This was followed by the Waikato region (the only major region to hit a new record) with the average asking price reaching $609,771 in February, up 3.5% from the previous month. 

The Manawatu-Wanganui region was up 1.4% to $387,122, while Central North Island was up 1.2% to $498,380 compared to the prior month. 

Inventory of Listings Map February 2019 - Latest property stats

Central Otago-Lakes takes the lead once more in average asking prices, while Auckland region average asking prices lift by a mere $233

Three months after the Auckland region took the crown off Central Otago-Lakes as the most expensive in terms of average asking prices, the South Island region has bounced back again. 

The two regions were remarkable in their own right, says Vanessa. 

“For the first time since April 2016, the Auckland region was so steady compared to the previous month, average asking prices lifted by a mere $233 in February,” she says.  

“That’s equivalent to 46 coffees at $5 a pop.”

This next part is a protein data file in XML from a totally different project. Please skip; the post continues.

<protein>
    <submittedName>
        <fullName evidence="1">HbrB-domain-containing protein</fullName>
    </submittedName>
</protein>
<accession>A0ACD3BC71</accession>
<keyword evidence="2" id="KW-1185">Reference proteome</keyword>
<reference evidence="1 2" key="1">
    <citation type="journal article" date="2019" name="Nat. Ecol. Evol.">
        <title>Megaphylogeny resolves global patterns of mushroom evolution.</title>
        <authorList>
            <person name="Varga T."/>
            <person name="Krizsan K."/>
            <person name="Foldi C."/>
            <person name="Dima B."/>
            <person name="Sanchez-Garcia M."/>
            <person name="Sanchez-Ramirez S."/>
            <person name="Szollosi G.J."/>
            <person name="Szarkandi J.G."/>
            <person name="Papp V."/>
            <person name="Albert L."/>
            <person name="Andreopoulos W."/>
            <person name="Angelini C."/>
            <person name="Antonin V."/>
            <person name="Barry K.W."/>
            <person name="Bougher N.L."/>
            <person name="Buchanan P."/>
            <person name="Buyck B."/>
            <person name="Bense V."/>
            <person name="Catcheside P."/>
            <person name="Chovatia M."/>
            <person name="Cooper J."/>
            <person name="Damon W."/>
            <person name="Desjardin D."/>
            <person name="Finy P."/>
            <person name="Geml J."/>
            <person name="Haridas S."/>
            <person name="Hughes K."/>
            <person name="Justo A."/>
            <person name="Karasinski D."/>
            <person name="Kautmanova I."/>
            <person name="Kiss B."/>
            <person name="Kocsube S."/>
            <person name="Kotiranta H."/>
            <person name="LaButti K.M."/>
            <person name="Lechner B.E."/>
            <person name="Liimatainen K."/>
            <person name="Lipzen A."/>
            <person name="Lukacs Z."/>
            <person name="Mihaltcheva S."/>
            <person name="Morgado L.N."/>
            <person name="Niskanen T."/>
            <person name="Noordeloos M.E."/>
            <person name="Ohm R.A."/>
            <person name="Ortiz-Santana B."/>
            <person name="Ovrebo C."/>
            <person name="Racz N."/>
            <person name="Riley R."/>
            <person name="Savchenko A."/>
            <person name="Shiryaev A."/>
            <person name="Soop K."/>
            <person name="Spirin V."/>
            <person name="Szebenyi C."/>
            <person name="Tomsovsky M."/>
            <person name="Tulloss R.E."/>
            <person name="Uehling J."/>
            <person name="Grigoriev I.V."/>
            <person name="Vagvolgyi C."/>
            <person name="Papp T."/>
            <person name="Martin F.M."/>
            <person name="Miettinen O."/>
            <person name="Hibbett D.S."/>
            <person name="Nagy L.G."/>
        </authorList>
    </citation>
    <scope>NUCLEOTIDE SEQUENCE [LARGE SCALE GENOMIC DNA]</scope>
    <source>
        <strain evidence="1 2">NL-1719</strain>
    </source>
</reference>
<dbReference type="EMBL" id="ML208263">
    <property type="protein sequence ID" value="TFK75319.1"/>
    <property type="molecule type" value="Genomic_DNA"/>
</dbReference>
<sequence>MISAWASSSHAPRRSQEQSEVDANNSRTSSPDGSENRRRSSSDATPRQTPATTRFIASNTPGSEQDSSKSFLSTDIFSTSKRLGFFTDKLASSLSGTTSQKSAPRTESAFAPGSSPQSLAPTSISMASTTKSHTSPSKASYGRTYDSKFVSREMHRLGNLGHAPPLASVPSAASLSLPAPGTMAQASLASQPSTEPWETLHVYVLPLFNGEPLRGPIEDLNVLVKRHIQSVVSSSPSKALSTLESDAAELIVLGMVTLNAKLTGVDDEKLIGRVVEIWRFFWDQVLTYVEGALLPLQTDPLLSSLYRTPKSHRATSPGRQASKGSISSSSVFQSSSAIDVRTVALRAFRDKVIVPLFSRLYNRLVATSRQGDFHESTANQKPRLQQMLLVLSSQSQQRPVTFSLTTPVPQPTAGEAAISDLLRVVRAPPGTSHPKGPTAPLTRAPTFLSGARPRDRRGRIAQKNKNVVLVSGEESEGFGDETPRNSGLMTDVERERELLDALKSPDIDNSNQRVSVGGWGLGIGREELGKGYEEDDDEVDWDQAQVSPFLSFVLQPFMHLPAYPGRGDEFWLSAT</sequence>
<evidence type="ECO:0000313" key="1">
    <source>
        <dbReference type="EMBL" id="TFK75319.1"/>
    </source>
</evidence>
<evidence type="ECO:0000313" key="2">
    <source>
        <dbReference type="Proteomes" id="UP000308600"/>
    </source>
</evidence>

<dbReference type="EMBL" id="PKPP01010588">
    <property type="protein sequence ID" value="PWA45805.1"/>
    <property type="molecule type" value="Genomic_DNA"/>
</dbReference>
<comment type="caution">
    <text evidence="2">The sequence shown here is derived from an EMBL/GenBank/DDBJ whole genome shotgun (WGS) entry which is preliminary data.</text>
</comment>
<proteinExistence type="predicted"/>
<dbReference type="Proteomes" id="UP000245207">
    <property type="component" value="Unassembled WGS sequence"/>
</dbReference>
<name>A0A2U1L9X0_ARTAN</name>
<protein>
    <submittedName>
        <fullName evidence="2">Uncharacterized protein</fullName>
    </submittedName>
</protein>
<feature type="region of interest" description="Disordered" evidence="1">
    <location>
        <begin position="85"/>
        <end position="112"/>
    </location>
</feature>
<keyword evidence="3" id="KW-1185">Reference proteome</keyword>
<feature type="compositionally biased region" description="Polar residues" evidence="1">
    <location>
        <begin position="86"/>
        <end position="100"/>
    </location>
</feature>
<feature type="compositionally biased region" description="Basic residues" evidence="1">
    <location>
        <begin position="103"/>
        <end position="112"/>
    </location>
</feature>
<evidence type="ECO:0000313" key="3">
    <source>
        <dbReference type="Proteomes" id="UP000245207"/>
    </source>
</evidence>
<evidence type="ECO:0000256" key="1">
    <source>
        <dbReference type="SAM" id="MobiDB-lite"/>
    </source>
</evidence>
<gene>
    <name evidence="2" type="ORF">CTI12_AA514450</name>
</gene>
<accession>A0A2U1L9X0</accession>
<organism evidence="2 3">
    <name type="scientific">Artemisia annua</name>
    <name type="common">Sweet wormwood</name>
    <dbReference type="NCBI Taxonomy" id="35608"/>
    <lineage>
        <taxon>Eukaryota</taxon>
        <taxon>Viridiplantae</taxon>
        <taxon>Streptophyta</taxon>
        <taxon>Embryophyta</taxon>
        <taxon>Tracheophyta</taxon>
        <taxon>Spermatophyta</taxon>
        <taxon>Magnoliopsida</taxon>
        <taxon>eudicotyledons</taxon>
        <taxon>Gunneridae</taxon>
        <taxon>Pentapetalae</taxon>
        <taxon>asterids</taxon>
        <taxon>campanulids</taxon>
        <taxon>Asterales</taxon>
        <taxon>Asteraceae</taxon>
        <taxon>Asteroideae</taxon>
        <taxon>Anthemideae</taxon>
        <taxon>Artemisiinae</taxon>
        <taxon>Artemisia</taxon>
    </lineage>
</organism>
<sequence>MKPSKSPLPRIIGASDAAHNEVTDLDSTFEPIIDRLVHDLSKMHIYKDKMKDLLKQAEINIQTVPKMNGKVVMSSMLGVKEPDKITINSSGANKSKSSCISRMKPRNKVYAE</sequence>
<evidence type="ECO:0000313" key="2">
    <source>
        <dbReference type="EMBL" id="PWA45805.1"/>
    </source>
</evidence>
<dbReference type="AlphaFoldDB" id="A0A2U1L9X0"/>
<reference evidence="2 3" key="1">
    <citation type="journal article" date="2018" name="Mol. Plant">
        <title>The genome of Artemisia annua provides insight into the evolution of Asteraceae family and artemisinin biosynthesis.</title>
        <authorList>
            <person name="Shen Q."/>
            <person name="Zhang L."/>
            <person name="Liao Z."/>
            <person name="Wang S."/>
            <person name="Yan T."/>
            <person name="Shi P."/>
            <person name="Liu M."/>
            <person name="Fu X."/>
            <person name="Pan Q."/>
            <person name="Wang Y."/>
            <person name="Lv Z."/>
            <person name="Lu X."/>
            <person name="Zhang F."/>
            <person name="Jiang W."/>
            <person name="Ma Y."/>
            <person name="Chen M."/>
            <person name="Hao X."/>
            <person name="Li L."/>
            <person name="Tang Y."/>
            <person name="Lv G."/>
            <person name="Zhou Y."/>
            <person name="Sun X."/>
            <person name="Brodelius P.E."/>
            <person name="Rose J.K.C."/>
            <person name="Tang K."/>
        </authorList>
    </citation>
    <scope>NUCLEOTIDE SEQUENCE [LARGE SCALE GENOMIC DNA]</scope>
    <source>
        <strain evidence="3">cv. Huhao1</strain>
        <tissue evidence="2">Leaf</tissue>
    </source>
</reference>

Auckland’s average asking price in February was $960,715 compared to $960,482 in January 2019.

By contrast, Central-Otago Lakes leapt 7.5% to an average asking price of $1,010,021.

“Back in November, we questioned whether the fall in average asking prices in this region could have been due to the impact of the Overseas Investment Act. Our thinking is that the drop is either directly or indirectly based on the significant number of high-end Queenstown properties on the market in the month leading up to the passing of the Bill.”

“It appears that the market has a life of its own, with a steady climb in asking prices over the past three months,” says Vanessa.

Sales results stable

Bindi Norwell, Chief Executive of the Real Estate Institute of New Zealand says: “The sales results we’ve seen over the past few months point to the industry being in a stable position, with a continued two-tiered market. Auckland has been relatively flat for some time now, whilst some of the regions across New Zealand have been experiencing strong growth.”